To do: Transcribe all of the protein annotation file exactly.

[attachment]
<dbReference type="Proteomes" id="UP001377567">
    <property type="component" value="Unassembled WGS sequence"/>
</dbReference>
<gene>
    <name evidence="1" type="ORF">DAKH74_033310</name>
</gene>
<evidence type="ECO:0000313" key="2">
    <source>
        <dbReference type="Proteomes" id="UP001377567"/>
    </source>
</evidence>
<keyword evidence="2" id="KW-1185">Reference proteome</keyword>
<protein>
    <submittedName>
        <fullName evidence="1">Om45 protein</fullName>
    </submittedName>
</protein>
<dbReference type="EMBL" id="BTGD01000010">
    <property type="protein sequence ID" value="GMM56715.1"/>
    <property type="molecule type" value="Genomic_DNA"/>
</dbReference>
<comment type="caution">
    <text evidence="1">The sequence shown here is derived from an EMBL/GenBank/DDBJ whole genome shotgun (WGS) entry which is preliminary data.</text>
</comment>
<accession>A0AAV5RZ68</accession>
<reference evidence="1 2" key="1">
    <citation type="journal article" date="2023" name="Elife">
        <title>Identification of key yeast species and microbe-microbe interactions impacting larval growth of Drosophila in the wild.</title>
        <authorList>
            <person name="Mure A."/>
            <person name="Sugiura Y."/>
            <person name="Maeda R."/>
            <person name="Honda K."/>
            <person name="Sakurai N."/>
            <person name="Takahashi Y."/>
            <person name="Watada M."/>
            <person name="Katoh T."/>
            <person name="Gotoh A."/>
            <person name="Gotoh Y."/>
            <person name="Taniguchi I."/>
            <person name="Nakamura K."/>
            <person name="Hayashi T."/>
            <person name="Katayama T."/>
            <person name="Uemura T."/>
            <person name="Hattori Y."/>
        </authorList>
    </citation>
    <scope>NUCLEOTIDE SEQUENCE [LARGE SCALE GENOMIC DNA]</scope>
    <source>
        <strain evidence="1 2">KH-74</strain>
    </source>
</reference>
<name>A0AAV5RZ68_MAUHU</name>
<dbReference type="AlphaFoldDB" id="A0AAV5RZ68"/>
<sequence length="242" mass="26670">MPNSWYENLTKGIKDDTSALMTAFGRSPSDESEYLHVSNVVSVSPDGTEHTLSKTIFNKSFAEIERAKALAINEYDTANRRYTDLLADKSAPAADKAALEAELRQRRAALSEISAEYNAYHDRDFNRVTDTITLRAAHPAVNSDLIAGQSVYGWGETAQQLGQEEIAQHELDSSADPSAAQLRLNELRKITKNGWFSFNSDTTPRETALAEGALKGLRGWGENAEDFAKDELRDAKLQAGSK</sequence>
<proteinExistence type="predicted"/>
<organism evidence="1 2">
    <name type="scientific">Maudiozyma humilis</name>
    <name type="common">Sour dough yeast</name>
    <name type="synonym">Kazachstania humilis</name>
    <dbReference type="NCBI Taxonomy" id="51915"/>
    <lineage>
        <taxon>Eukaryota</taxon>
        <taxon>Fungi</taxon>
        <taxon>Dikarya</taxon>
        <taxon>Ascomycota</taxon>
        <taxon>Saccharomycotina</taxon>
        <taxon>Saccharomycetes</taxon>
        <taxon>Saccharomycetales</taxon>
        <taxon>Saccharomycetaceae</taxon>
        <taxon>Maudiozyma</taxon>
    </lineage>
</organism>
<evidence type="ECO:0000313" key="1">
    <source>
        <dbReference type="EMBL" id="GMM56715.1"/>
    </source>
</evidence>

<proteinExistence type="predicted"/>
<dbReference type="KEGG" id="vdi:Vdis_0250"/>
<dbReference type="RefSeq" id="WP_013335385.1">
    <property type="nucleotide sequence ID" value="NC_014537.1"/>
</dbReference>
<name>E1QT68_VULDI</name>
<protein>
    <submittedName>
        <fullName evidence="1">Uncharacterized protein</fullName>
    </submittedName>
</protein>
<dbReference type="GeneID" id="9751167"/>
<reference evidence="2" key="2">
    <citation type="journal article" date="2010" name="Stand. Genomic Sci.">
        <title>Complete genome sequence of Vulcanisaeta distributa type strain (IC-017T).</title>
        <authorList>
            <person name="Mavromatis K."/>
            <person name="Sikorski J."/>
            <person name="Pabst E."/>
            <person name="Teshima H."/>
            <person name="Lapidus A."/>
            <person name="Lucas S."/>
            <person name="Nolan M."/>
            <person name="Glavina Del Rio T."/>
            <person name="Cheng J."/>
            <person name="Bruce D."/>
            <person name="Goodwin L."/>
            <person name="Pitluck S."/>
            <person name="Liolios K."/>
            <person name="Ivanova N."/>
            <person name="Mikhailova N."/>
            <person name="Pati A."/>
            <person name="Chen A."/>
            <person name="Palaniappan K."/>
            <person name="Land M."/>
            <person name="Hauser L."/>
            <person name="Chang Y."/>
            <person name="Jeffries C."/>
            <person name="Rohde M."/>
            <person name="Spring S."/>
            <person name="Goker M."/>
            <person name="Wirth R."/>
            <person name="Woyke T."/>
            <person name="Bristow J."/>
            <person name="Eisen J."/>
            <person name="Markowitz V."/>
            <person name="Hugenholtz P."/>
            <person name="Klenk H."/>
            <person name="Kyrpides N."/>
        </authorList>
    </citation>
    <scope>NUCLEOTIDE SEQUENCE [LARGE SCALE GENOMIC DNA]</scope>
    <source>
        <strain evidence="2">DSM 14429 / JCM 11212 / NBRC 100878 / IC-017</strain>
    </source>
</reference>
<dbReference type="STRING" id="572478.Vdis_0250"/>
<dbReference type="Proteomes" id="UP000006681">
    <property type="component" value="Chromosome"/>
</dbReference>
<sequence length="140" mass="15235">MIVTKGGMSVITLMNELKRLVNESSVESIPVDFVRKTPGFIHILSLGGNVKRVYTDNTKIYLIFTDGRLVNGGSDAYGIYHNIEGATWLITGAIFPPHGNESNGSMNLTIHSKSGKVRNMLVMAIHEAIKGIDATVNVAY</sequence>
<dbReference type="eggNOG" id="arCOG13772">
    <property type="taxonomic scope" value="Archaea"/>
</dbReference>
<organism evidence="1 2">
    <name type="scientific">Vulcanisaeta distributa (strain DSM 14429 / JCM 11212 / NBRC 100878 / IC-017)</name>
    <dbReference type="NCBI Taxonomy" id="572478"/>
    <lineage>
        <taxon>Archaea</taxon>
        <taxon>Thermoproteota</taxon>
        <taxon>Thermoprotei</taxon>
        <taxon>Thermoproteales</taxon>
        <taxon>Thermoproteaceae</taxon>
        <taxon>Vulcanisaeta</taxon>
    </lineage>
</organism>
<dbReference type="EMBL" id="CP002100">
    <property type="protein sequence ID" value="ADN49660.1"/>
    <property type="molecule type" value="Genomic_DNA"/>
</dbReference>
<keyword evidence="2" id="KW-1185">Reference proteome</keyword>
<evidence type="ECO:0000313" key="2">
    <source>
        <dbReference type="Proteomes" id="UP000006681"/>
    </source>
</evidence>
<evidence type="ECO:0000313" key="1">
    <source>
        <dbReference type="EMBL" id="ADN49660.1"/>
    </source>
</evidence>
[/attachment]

<dbReference type="Proteomes" id="UP001377567">
    <property type="component" value="Unassembled WGS sequence"/>
</dbReference>
<gene>
    <name evidence="1" type="ORF">DAKH74_033310</name>
</gene>
<evidence type="ECO:0000313" key="2">
    <source>
        <dbReference type="Proteomes" id="UP001377567"/>
    </source>
</evidence>
<keyword evidence="2" id="KW-1185">Reference proteome</keyword>
<protein>
    <submittedName>
        <fullName evidence="1">Om45 protein</fullName>
    </submittedName>
</protein>
<dbReference type="EMBL" id="BTGD01000010">
    <property type="protein sequence ID" value="GMM56715.1"/>
    <property type="molecule type" value="Genomic_DNA"/>
</dbReference>
<comment type="caution">
    <text evidence="1">The sequence shown here is derived from an EMBL/GenBank/DDBJ whole genome shotgun (WGS) entry which is preliminary data.</text>
</comment>
<accession>A0AAV5RZ68</accession>
<reference evidence="1 2" key="1">
    <citation type="journal article" date="2023" name="Elife">
        <title>Identification of key yeast species and microbe-microbe interactions impacting larval growth of Drosophila in the wild.</title>
        <authorList>
            <person name="Mure A."/>
            <person name="Sugiura Y."/>
            <person name="Maeda R."/>
            <person name="Honda K."/>
            <person name="Sakurai N."/>
            <person name="Takahashi Y."/>
            <person name="Watada M."/>
            <person name="Katoh T."/>
            <person name="Gotoh A."/>
            <person name="Gotoh Y."/>
            <person name="Taniguchi I."/>
            <person name="Nakamura K."/>
            <person name="Hayashi T."/>
            <person name="Katayama T."/>
            <person name="Uemura T."/>
            <person name="Hattori Y."/>
        </authorList>
    </citation>
    <scope>NUCLEOTIDE SEQUENCE [LARGE SCALE GENOMIC DNA]</scope>
    <source>
        <strain evidence="1 2">KH-74</strain>
    </source>
</reference>
<name>A0AAV5RZ68_MAUHU</name>
<dbReference type="AlphaFoldDB" id="A0AAV5RZ68"/>
<sequence length="242" mass="26670">MPNSWYENLTKGIKDDTSALMTAFGRSPSDESEYLHVSNVVSVSPDGTEHTLSKTIFNKSFAEIERAKALAINEYDTANRRYTDLLADKSAPAADKAALEAELRQRRAALSEISAEYNAYHDRDFNRVTDTITLRAAHPAVNSDLIAGQSVYGWGETAQQLGQEEIAQHELDSSADPSAAQLRLNELRKITKNGWFSFNSDTTPRETALAEGALKGLRGWGENAEDFAKDELRDAKLQAGSK</sequence>
<proteinExistence type="predicted"/>
<organism evidence="1 2">
    <name type="scientific">Maudiozyma humilis</name>
    <name type="common">Sour dough yeast</name>
    <name type="synonym">Kazachstania humilis</name>
    <dbReference type="NCBI Taxonomy" id="51915"/>
    <lineage>
        <taxon>Eukaryota</taxon>
        <taxon>Fungi</taxon>
        <taxon>Dikarya</taxon>
        <taxon>Ascomycota</taxon>
        <taxon>Saccharomycotina</taxon>
        <taxon>Saccharomycetes</taxon>
        <taxon>Saccharomycetales</taxon>
        <taxon>Saccharomycetaceae</taxon>
        <taxon>Maudiozyma</taxon>
    </lineage>
</organism>
<evidence type="ECO:0000313" key="1">
    <source>
        <dbReference type="EMBL" id="GMM56715.1"/>
    </source>
</evidence>

<proteinExistence type="predicted"/>
<dbReference type="KEGG" id="vdi:Vdis_0250"/>
<dbReference type="RefSeq" id="WP_013335385.1">
    <property type="nucleotide sequence ID" value="NC_014537.1"/>
</dbReference>
<name>E1QT68_VULDI</name>
<protein>
    <submittedName>
        <fullName evidence="1">Uncharacterized protein</fullName>
    </submittedName>
</protein>
<dbReference type="GeneID" id="9751167"/>
<reference evidence="2" key="2">
    <citation type="journal article" date="2010" name="Stand. Genomic Sci.">
        <title>Complete genome sequence of Vulcanisaeta distributa type strain (IC-017T).</title>
        <authorList>
            <person name="Mavromatis K."/>
            <person name="Sikorski J."/>
            <person name="Pabst E."/>
            <person name="Teshima H."/>
            <person name="Lapidus A."/>
            <person name="Lucas S."/>
            <person name="Nolan M."/>
            <person name="Glavina Del Rio T."/>
            <person name="Cheng J."/>
            <person name="Bruce D."/>
            <person name="Goodwin L."/>
            <person name="Pitluck S."/>
            <person name="Liolios K."/>
            <person name="Ivanova N."/>
            <person name="Mikhailova N."/>
            <person name="Pati A."/>
            <person name="Chen A."/>
            <person name="Palaniappan K."/>
            <person name="Land M."/>
            <person name="Hauser L."/>
            <person name="Chang Y."/>
            <person name="Jeffries C."/>
            <person name="Rohde M."/>
            <person name="Spring S."/>
            <person name="Goker M."/>
            <person name="Wirth R."/>
            <person name="Woyke T."/>
            <person name="Bristow J."/>
            <person name="Eisen J."/>
            <person name="Markowitz V."/>
            <person name="Hugenholtz P."/>
            <person name="Klenk H."/>
            <person name="Kyrpides N."/>
        </authorList>
    </citation>
    <scope>NUCLEOTIDE SEQUENCE [LARGE SCALE GENOMIC DNA]</scope>
    <source>
        <strain evidence="2">DSM 14429 / JCM 11212 / NBRC 100878 / IC-017</strain>
    </source>
</reference>
<dbReference type="STRING" id="572478.Vdis_0250"/>
<dbReference type="Proteomes" id="UP000006681">
    <property type="component" value="Chromosome"/>
</dbReference>
<sequence length="140" mass="15235">MIVTKGGMSVITLMNELKRLVNESSVESIPVDFVRKTPGFIHILSLGGNVKRVYTDNTKIYLIFTDGRLVNGGSDAYGIYHNIEGATWLITGAIFPPHGNESNGSMNLTIHSKSGKVRNMLVMAIHEAIKGIDATVNVAY</sequence>
<dbReference type="eggNOG" id="arCOG13772">
    <property type="taxonomic scope" value="Archaea"/>
</dbReference>
<organism evidence="1 2">
    <name type="scientific">Vulcanisaeta distributa (strain DSM 14429 / JCM 11212 / NBRC 100878 / IC-017)</name>
    <dbReference type="NCBI Taxonomy" id="572478"/>
    <lineage>
        <taxon>Archaea</taxon>
        <taxon>Thermoproteota</taxon>
        <taxon>Thermoprotei</taxon>
        <taxon>Thermoproteales</taxon>
        <taxon>Thermoproteaceae</taxon>
        <taxon>Vulcanisaeta</taxon>
    </lineage>
</organism>
<dbReference type="EMBL" id="CP002100">
    <property type="protein sequence ID" value="ADN49660.1"/>
    <property type="molecule type" value="Genomic_DNA"/>
</dbReference>
<keyword evidence="2" id="KW-1185">Reference proteome</keyword>
<evidence type="ECO:0000313" key="2">
    <source>
        <dbReference type="Proteomes" id="UP000006681"/>
    </source>
</evidence>
<evidence type="ECO:0000313" key="1">
    <source>
        <dbReference type="EMBL" id="ADN49660.1"/>
    </source>
</evidence>